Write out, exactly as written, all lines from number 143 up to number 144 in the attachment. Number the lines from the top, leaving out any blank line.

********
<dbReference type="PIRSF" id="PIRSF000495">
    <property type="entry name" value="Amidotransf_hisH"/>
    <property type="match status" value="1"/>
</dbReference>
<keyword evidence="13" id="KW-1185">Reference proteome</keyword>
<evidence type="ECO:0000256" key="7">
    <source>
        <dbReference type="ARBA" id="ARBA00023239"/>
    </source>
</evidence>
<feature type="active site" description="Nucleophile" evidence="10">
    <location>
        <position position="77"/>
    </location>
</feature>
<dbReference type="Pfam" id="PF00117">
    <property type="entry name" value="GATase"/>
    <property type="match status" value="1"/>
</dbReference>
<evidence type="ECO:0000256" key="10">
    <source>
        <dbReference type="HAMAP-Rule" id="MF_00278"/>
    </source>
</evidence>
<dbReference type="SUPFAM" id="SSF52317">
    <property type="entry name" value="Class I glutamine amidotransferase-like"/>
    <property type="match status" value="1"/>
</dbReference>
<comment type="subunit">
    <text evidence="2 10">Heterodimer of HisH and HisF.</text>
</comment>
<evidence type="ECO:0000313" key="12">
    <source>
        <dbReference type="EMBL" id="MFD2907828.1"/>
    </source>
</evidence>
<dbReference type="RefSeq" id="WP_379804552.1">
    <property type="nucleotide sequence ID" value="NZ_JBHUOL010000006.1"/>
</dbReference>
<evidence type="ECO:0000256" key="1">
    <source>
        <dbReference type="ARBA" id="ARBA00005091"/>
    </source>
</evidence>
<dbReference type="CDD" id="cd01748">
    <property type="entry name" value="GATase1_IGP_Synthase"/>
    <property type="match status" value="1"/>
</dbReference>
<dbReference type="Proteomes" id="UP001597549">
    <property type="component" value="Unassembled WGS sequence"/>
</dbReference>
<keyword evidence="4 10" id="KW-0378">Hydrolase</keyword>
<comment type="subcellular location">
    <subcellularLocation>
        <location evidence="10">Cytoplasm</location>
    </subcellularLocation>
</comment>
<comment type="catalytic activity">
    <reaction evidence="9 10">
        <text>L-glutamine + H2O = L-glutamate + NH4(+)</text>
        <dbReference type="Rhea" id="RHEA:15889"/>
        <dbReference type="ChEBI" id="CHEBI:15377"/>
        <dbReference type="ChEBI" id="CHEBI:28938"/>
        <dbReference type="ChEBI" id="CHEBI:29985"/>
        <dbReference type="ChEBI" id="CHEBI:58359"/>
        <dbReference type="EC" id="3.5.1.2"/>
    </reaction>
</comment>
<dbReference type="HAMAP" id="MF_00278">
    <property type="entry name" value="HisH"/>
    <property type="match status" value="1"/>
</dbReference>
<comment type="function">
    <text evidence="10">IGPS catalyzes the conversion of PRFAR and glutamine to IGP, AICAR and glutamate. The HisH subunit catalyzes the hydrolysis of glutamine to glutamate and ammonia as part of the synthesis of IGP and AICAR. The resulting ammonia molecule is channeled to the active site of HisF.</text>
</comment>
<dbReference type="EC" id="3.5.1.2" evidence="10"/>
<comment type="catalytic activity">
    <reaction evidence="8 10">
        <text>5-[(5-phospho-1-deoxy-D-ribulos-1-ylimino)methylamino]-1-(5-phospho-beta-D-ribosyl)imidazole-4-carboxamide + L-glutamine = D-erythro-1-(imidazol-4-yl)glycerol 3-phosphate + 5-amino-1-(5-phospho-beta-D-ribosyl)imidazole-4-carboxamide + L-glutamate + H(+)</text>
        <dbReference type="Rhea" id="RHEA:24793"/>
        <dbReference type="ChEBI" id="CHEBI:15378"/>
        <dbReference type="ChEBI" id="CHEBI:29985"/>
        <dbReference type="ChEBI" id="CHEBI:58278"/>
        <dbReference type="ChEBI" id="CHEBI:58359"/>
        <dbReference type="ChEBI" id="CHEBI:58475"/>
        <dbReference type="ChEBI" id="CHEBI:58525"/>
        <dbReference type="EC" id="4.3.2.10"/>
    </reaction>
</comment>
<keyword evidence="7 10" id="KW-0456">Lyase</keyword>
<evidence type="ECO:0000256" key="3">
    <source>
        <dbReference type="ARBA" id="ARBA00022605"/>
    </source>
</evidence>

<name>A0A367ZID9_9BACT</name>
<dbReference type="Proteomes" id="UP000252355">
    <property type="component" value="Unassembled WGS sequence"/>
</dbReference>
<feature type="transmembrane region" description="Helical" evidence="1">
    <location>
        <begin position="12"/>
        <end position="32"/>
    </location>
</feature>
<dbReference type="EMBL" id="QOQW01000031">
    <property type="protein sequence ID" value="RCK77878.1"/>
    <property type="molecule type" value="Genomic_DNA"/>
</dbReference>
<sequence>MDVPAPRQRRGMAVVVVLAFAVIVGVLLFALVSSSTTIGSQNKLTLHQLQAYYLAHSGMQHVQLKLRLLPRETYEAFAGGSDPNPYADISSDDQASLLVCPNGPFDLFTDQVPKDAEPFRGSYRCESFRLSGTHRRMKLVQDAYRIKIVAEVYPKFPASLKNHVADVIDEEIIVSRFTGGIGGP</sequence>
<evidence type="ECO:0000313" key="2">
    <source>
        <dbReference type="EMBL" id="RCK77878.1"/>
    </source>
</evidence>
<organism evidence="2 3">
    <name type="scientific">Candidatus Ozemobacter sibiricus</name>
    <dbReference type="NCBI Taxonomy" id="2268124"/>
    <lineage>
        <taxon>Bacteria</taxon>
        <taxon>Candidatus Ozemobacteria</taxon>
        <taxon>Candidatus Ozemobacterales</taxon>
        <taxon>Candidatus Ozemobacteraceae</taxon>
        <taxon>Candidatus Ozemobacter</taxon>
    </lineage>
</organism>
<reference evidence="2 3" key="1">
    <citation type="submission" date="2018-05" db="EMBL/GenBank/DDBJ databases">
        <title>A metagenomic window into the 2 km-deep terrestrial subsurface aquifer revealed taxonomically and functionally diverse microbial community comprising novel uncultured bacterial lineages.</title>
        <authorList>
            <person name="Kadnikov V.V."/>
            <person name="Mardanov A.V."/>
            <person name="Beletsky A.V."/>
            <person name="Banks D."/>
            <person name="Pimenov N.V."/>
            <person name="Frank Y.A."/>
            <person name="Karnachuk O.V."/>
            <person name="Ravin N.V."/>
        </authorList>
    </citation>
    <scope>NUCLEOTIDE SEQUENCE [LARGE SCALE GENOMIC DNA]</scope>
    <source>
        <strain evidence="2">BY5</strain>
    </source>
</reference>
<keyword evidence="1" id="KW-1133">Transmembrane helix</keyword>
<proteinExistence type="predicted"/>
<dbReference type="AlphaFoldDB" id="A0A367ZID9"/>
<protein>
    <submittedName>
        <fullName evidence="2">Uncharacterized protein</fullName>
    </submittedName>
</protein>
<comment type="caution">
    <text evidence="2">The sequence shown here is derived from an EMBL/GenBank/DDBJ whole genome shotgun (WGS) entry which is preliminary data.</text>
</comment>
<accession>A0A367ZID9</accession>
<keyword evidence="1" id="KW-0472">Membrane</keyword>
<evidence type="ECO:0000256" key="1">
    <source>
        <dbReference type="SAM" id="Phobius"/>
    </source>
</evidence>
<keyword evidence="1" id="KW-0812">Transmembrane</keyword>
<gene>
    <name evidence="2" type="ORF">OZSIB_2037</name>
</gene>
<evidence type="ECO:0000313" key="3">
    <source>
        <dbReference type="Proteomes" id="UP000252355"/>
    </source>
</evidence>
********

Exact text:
        <strain evidence="2">BY5</strain>
    </source>